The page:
Shakespeare Monologue and Scene Competition 2016

Back to Article
Back to Article

Shakespeare Monologue and Scene Competition 2016

Maya Lapp, Senior Reporter

Hang on for a minute...we're trying to find some more stories you might like.


Email This Story






The Pittsburgh Public Theater’s Annual Shakespeare Monologue and Scene Competition this year had almost 1,300 participants from over 80 different schools in the Pittsburgh area.

Monday night twenty-six scenes and monologue finalists had the honor of performing in the O’Reilly Theater in front of six judges and a full audience. I have attended the past four years, and always enjoy watching as students from fourth to twelfth grade enact some of the greatest scenes in the history of the theater.

During the past few months, students all around Pittsburgh have been memorizing the Bard’s words and filling them with life. As a thanks to my fifth grade teacher for introducing me to the Shakespeare Competition, I volunteered each Wednesday to help prepare his group of fourth and fifth graders for the show, and let me tell you. It was amazing watching them develop from children stumbling over Shakespearean words to young thespians, confidently mounting the stage. Most of my time I spent helping to choreograph a Three Witches scene from Macbeth, and so I was delighted to discover they had moved on to the final round and were performing Monday. The three witches, Jaiden Gibson, Lana Steward and Nia Woodson-Hunt, were the very first to perform on Monday, and started the night off with great energy, as they chanted and danced across the stage.

The Shakespeare Competition has a lower division (4th-7th grade) and upper division (8th-12th grade). This year Simon Nigam secured the best monologue in the lower division, with a heart-wrenching performance of Shylock, from The Merchant of Venice, one of my personal favorite monologues of all time. Despite overstepping the time limit by more than a minute, Will Sendera and Sophia Sousa blew the lower division scene competition out of the water with their rendition of the “balcony” scene from Romeo and Juliet. Their only competition came from a performance of Desdemona and Emilia from Othello by Dorothy Crow and Kira Mukogosi, who found an impressive natural rhythm in their conversation for ones so young.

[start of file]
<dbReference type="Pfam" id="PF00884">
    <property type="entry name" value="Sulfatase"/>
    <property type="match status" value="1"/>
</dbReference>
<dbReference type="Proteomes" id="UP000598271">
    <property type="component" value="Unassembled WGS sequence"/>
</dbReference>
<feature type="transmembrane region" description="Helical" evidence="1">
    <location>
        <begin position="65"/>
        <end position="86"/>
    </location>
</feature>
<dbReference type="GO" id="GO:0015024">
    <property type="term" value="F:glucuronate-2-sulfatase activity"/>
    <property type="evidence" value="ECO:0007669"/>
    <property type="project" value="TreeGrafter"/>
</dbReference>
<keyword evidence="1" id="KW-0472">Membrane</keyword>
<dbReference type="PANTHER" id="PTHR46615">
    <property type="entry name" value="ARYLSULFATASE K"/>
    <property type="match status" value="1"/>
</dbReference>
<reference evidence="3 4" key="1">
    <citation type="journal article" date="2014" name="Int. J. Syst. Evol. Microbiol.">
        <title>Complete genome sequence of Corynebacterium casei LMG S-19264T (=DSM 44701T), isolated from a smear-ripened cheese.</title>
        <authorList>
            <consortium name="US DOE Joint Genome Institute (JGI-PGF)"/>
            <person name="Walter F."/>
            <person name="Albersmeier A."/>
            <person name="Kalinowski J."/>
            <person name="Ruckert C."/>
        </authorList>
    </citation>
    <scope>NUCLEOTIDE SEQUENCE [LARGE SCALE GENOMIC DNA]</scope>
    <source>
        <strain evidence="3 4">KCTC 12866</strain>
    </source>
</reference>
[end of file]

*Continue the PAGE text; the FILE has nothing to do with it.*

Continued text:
The final scene of the night was the hilarious Kate and Petruchio from The Taming of the Shrew, performed by Laela Lumsden and Anna Ungario. Lumsden took the male role and together they got the crowd laughing outright, and they came away with the win for the upper division scenes. Sundiata Rice performed the typical King Henry from Henry V, one of Shakespeare’s most powerful monologues; however, Rice did an incredible job making the monologue his own, managing to avoid falling into the pattern many actors use during this most famous of monologues. This monologue has won the competition many times in the past and did not fail to deliver on this occasion.

Despite the fact that the judges chose winners for the night, each person who mounted the stage had amazing performances and each of them were a winner, so I would like to recognize a few more performances. A group from Hope Academy performed the scene from Winter’s Tale where Hermione comes back to life, and the effect was eerily beautiful. Jacob Epstein from CAPA performed a monologue by Launce from Two Gentlemen of Verona that I had never seen before, but thought was incredible. Grace Randall performed “All the World’s a Stage”, a monologue that is extremely difficult to perform well and normally is nothing less than agony to see, but performed admirably. All in all it was a very entertaining night, and it was a bittersweet feeling to watch for the last time, before I head out to college. The Shakespeare Competition is a wonderful opportunity for all thespians, and I highly recommend taking part! There is no better way to experience the works of the greatest poet in history.

Print Friendly, PDF & Email